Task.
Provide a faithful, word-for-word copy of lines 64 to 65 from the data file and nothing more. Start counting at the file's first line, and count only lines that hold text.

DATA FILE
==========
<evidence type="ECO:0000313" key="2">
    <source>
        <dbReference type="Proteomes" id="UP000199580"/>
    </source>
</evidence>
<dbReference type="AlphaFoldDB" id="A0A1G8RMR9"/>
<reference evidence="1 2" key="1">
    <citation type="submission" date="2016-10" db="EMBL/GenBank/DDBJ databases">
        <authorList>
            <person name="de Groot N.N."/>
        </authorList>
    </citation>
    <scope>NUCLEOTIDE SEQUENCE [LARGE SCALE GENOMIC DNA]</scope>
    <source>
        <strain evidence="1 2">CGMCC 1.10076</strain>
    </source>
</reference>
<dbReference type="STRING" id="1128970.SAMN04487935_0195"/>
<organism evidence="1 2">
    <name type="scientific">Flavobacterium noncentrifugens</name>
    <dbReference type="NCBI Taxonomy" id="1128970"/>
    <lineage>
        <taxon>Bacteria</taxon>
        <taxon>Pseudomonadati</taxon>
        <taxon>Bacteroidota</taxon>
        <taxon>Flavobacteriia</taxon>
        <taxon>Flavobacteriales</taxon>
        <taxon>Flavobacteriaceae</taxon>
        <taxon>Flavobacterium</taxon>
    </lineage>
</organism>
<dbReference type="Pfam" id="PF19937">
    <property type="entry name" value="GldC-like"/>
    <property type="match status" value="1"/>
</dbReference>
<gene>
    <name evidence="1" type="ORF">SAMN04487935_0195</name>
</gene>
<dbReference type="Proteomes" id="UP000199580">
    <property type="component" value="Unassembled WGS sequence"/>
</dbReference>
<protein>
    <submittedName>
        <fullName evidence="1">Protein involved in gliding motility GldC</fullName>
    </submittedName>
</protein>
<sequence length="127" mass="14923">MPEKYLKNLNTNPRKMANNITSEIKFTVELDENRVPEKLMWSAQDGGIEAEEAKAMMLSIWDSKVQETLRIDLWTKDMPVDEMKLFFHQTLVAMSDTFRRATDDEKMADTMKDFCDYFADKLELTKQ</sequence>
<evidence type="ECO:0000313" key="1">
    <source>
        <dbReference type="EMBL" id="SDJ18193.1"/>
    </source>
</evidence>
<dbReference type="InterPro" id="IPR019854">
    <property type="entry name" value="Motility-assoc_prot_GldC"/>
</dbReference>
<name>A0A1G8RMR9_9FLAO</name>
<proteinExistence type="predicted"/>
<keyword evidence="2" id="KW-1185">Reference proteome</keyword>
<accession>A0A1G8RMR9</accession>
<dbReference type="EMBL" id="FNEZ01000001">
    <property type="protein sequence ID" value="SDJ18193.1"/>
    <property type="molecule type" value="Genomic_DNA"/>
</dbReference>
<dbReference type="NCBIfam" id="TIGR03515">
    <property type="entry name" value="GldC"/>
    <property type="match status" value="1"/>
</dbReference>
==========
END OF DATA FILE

<dbReference type="NCBIfam" id="TIGR03515">
    <property type="entry name" value="GldC"/>